Former President Bill Clinton on Friday described Black Lives Matters protestors who interrupted his speech the prior day at a rally for his wife’s presidential bid as angry activists who "started screaming" at him.
Speaking at a campaign event in Erie, Pennsylvania, Clinton told a crowd of supporters that yesterday "two women in the crowd got up and started screaming that they were angry about the crime bill I signed and that I was responsible for mass incarceration."
The protest occurred Thursday in Philadelphia where protestors held up signs and were shouting at Clinton while he was stumping for Democratic presidential frontrunner Hillary Clinton. The activists appeared to be upset at Clinton’s signing of the Violent Crime Control and Law Enforcement Act, better known as the Crime Bill, in 1994.
The former president did not back down and yelled right back at the protestors.
"I don’t know how you would characterize the gang leaders who got 13-year-old kids hopped up on crack and sent em out onto the street to murder other African-American children, maybe you thought they were good citizens, she didn’t. She didn’t. You are defending the people who kill the lives you say matter. Tell the truth," Clinton said.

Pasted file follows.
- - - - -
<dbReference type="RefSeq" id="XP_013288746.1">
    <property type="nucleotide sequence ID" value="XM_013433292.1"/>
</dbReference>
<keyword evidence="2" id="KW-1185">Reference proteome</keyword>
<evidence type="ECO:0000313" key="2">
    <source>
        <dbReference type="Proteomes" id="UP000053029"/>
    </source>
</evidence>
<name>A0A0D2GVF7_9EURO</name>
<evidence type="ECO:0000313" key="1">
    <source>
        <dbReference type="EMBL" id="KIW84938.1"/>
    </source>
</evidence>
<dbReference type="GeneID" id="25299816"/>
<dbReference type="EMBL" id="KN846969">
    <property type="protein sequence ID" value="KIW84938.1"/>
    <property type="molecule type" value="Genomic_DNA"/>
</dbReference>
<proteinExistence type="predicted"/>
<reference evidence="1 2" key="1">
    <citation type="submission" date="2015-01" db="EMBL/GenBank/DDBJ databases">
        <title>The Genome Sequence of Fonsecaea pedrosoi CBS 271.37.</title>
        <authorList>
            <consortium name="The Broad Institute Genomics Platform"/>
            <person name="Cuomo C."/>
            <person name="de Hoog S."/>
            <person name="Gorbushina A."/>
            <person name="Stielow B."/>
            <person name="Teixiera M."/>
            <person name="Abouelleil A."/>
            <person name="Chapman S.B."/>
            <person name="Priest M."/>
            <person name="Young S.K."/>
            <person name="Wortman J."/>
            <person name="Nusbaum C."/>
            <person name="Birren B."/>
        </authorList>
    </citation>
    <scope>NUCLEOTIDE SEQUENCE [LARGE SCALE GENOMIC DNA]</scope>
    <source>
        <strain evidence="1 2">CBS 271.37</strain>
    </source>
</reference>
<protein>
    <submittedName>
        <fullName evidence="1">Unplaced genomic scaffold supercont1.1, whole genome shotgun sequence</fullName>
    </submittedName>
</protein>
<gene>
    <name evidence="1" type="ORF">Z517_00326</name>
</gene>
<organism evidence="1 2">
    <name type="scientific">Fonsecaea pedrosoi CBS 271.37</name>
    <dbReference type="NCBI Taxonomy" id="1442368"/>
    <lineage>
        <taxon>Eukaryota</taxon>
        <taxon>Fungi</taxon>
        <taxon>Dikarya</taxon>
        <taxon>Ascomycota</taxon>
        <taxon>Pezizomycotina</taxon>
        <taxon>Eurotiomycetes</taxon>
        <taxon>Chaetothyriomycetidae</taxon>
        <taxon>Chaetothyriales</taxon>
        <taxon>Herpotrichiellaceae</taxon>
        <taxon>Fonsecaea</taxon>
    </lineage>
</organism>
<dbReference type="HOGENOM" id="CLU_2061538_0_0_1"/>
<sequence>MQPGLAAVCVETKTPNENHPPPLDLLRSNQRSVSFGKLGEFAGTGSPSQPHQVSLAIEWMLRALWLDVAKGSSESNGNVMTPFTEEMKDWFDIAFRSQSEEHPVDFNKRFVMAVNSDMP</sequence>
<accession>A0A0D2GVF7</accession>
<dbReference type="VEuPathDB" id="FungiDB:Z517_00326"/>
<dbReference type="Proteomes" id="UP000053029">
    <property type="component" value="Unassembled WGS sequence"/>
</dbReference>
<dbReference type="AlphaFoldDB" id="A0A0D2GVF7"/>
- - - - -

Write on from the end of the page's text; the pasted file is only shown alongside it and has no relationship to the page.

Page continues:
On Friday, Clinton touted his wife as "the first candidate to say there are too many young people in prison for too long for nonviolent offenses, and we need to let them out. She was the first person in the campaign to say that."
"But what the women were referring to was the crime bill I signed that now-Vice President [Joe] Biden sponsored," he added.
Clinton then made an effort to reach out to the Black Lives Matters’ activists concerns.
"It is true [the Crime Bill] had longer sentences provisions. It is true that they led to some people going to jail for too long in ways that cannot be justified. And I went to the NAACP convention last year and said that and said it was way past time to change."
The Black Lives Matters movement has gone after the Clintons on the campaign trail in previous instances for their support of the Crime Bill.